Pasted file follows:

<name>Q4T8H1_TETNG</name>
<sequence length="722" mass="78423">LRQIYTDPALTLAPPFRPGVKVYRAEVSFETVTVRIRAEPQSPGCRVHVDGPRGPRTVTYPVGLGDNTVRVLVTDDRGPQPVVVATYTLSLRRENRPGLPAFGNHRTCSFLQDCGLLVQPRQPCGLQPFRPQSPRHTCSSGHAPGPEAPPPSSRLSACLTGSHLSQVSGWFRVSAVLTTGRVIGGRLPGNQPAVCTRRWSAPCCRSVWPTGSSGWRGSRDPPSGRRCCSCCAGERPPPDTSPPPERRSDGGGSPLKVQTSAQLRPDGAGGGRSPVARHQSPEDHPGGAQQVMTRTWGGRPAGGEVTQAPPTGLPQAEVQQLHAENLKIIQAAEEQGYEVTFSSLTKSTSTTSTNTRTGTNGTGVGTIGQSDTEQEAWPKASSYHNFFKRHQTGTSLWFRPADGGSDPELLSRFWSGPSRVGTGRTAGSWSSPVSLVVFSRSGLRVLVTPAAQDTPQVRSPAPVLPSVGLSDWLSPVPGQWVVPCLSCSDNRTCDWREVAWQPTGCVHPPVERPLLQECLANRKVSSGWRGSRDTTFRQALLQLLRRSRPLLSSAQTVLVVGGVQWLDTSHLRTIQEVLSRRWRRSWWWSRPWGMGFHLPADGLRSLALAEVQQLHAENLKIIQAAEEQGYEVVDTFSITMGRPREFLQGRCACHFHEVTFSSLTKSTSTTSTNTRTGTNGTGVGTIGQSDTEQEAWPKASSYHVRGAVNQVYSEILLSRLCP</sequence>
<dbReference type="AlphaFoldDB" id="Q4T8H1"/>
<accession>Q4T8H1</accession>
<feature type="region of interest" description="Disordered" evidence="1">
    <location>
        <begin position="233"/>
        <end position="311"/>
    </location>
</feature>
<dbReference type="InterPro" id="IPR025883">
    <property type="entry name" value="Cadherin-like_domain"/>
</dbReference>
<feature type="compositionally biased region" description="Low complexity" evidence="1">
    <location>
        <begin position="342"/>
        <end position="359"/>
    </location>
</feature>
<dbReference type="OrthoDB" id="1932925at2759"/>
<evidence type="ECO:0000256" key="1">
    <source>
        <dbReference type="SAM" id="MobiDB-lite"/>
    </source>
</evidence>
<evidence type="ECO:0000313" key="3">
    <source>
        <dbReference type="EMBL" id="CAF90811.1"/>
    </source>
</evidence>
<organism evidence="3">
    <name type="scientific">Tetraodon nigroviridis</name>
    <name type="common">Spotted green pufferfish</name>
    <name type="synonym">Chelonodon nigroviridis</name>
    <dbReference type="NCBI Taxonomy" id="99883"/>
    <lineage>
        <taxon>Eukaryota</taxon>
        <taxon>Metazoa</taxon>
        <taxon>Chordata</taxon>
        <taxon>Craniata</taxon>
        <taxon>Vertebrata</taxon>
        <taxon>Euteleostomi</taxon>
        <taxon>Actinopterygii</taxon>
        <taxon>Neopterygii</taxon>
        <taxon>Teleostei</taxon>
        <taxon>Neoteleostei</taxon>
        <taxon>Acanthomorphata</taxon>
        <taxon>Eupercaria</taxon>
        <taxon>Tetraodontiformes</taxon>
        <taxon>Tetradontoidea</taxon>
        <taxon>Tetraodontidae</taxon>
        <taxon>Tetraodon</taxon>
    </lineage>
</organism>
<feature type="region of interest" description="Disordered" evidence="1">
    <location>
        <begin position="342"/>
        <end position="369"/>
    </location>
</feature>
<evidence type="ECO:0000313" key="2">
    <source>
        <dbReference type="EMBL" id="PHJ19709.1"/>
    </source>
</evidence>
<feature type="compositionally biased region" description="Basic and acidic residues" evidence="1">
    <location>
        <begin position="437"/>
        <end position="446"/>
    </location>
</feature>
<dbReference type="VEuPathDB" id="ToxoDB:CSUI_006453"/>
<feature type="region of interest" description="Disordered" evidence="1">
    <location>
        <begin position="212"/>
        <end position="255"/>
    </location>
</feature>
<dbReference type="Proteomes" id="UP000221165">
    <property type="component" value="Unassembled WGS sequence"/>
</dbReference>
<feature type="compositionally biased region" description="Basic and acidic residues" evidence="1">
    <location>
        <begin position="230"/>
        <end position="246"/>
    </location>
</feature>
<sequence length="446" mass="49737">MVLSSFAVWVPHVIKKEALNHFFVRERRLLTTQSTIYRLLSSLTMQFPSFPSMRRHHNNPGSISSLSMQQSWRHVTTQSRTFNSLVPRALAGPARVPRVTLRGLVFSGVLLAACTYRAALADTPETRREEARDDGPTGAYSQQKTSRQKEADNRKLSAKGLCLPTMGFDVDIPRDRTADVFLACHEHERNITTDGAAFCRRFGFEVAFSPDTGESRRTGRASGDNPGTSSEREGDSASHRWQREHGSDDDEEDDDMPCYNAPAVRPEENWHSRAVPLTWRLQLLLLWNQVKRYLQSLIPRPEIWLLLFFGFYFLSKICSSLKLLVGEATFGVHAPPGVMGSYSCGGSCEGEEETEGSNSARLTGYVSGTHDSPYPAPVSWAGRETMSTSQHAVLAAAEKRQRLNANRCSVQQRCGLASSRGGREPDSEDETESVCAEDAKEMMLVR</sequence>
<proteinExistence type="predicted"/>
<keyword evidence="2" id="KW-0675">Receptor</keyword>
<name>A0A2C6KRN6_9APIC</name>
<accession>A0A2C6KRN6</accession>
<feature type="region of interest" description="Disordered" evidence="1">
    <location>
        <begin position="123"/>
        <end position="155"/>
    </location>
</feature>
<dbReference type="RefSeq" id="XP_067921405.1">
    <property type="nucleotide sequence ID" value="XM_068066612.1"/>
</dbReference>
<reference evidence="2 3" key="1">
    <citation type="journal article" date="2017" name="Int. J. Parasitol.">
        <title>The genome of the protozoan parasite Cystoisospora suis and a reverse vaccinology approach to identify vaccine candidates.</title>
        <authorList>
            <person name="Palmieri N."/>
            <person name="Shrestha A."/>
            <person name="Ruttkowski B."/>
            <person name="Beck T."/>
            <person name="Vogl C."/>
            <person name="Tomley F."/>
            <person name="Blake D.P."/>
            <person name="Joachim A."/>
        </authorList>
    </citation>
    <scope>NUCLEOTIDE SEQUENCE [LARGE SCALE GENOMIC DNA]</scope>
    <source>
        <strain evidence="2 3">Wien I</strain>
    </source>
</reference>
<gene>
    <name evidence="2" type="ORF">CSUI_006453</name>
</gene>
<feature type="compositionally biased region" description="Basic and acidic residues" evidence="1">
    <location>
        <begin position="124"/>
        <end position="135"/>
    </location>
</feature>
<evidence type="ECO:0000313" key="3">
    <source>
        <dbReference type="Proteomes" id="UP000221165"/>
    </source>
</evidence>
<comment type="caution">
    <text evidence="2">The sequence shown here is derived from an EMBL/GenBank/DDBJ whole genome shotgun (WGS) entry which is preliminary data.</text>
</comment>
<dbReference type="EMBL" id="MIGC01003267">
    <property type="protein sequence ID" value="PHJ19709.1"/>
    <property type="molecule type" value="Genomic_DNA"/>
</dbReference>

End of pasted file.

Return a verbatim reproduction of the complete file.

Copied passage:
<name>Q4T8H1_TETNG</name>
<sequence length="722" mass="78423">LRQIYTDPALTLAPPFRPGVKVYRAEVSFETVTVRIRAEPQSPGCRVHVDGPRGPRTVTYPVGLGDNTVRVLVTDDRGPQPVVVATYTLSLRRENRPGLPAFGNHRTCSFLQDCGLLVQPRQPCGLQPFRPQSPRHTCSSGHAPGPEAPPPSSRLSACLTGSHLSQVSGWFRVSAVLTTGRVIGGRLPGNQPAVCTRRWSAPCCRSVWPTGSSGWRGSRDPPSGRRCCSCCAGERPPPDTSPPPERRSDGGGSPLKVQTSAQLRPDGAGGGRSPVARHQSPEDHPGGAQQVMTRTWGGRPAGGEVTQAPPTGLPQAEVQQLHAENLKIIQAAEEQGYEVTFSSLTKSTSTTSTNTRTGTNGTGVGTIGQSDTEQEAWPKASSYHNFFKRHQTGTSLWFRPADGGSDPELLSRFWSGPSRVGTGRTAGSWSSPVSLVVFSRSGLRVLVTPAAQDTPQVRSPAPVLPSVGLSDWLSPVPGQWVVPCLSCSDNRTCDWREVAWQPTGCVHPPVERPLLQECLANRKVSSGWRGSRDTTFRQALLQLLRRSRPLLSSAQTVLVVGGVQWLDTSHLRTIQEVLSRRWRRSWWWSRPWGMGFHLPADGLRSLALAEVQQLHAENLKIIQAAEEQGYEVVDTFSITMGRPREFLQGRCACHFHEVTFSSLTKSTSTTSTNTRTGTNGTGVGTIGQSDTEQEAWPKASSYHVRGAVNQVYSEILLSRLCP</sequence>
<dbReference type="AlphaFoldDB" id="Q4T8H1"/>
<accession>Q4T8H1</accession>
<feature type="region of interest" description="Disordered" evidence="1">
    <location>
        <begin position="233"/>
        <end position="311"/>
    </location>
</feature>
<dbReference type="InterPro" id="IPR025883">
    <property type="entry name" value="Cadherin-like_domain"/>
</dbReference>
<feature type="compositionally biased region" description="Low complexity" evidence="1">
    <location>
        <begin position="342"/>
        <end position="359"/>
    </location>
</feature>
<dbReference type="OrthoDB" id="1932925at2759"/>
<evidence type="ECO:0000256" key="1">
    <source>
        <dbReference type="SAM" id="MobiDB-lite"/>
    </source>
</evidence>
<evidence type="ECO:0000313" key="3">
    <source>
        <dbReference type="EMBL" id="CAF90811.1"/>
    </source>
</evidence>
<organism evidence="3">
    <name type="scientific">Tetraodon nigroviridis</name>
    <name type="common">Spotted green pufferfish</name>
    <name type="synonym">Chelonodon nigroviridis</name>
    <dbReference type="NCBI Taxonomy" id="99883"/>
    <lineage>
        <taxon>Eukaryota</taxon>
        <taxon>Metazoa</taxon>
        <taxon>Chordata</taxon>
        <taxon>Craniata</taxon>
        <taxon>Vertebrata</taxon>
        <taxon>Euteleostomi</taxon>
        <taxon>Actinopterygii</taxon>
        <taxon>Neopterygii</taxon>
        <taxon>Teleostei</taxon>
        <taxon>Neoteleostei</taxon>
        <taxon>Acanthomorphata</taxon>
        <taxon>Eupercaria</taxon>
        <taxon>Tetraodontiformes</taxon>
        <taxon>Tetradontoidea</taxon>
        <taxon>Tetraodontidae</taxon>
        <taxon>Tetraodon</taxon>
    </lineage>
</organism>
<feature type="region of interest" description="Disordered" evidence="1">
    <location>
        <begin position="342"/>
        <end position="369"/>
    </location>
</feature>
<evidence type="ECO:0000313" key="2">
    <source>
        <dbReference type="EMBL" id="PHJ19709.1"/>
    </source>
</evidence>
<feature type="compositionally biased region" description="Basic and acidic residues" evidence="1">
    <location>
        <begin position="437"/>
        <end position="446"/>
    </location>
</feature>
<dbReference type="VEuPathDB" id="ToxoDB:CSUI_006453"/>
<feature type="region of interest" description="Disordered" evidence="1">
    <location>
        <begin position="212"/>
        <end position="255"/>
    </location>
</feature>
<dbReference type="Proteomes" id="UP000221165">
    <property type="component" value="Unassembled WGS sequence"/>
</dbReference>
<feature type="compositionally biased region" description="Basic and acidic residues" evidence="1">
    <location>
        <begin position="230"/>
        <end position="246"/>
    </location>
</feature>
<sequence length="446" mass="49737">MVLSSFAVWVPHVIKKEALNHFFVRERRLLTTQSTIYRLLSSLTMQFPSFPSMRRHHNNPGSISSLSMQQSWRHVTTQSRTFNSLVPRALAGPARVPRVTLRGLVFSGVLLAACTYRAALADTPETRREEARDDGPTGAYSQQKTSRQKEADNRKLSAKGLCLPTMGFDVDIPRDRTADVFLACHEHERNITTDGAAFCRRFGFEVAFSPDTGESRRTGRASGDNPGTSSEREGDSASHRWQREHGSDDDEEDDDMPCYNAPAVRPEENWHSRAVPLTWRLQLLLLWNQVKRYLQSLIPRPEIWLLLFFGFYFLSKICSSLKLLVGEATFGVHAPPGVMGSYSCGGSCEGEEETEGSNSARLTGYVSGTHDSPYPAPVSWAGRETMSTSQHAVLAAAEKRQRLNANRCSVQQRCGLASSRGGREPDSEDETESVCAEDAKEMMLVR</sequence>
<proteinExistence type="predicted"/>
<keyword evidence="2" id="KW-0675">Receptor</keyword>
<name>A0A2C6KRN6_9APIC</name>
<accession>A0A2C6KRN6</accession>
<feature type="region of interest" description="Disordered" evidence="1">
    <location>
        <begin position="123"/>
        <end position="155"/>
    </location>
</feature>
<dbReference type="RefSeq" id="XP_067921405.1">
    <property type="nucleotide sequence ID" value="XM_068066612.1"/>
</dbReference>
<reference evidence="2 3" key="1">
    <citation type="journal article" date="2017" name="Int. J. Parasitol.">
        <title>The genome of the protozoan parasite Cystoisospora suis and a reverse vaccinology approach to identify vaccine candidates.</title>
        <authorList>
            <person name="Palmieri N."/>
            <person name="Shrestha A."/>
            <person name="Ruttkowski B."/>
            <person name="Beck T."/>
            <person name="Vogl C."/>
            <person name="Tomley F."/>
            <person name="Blake D.P."/>
            <person name="Joachim A."/>
        </authorList>
    </citation>
    <scope>NUCLEOTIDE SEQUENCE [LARGE SCALE GENOMIC DNA]</scope>
    <source>
        <strain evidence="2 3">Wien I</strain>
    </source>
</reference>
<gene>
    <name evidence="2" type="ORF">CSUI_006453</name>
</gene>
<feature type="compositionally biased region" description="Basic and acidic residues" evidence="1">
    <location>
        <begin position="124"/>
        <end position="135"/>
    </location>
</feature>
<evidence type="ECO:0000313" key="3">
    <source>
        <dbReference type="Proteomes" id="UP000221165"/>
    </source>
</evidence>
<comment type="caution">
    <text evidence="2">The sequence shown here is derived from an EMBL/GenBank/DDBJ whole genome shotgun (WGS) entry which is preliminary data.</text>
</comment>
<dbReference type="EMBL" id="MIGC01003267">
    <property type="protein sequence ID" value="PHJ19709.1"/>
    <property type="molecule type" value="Genomic_DNA"/>
</dbReference>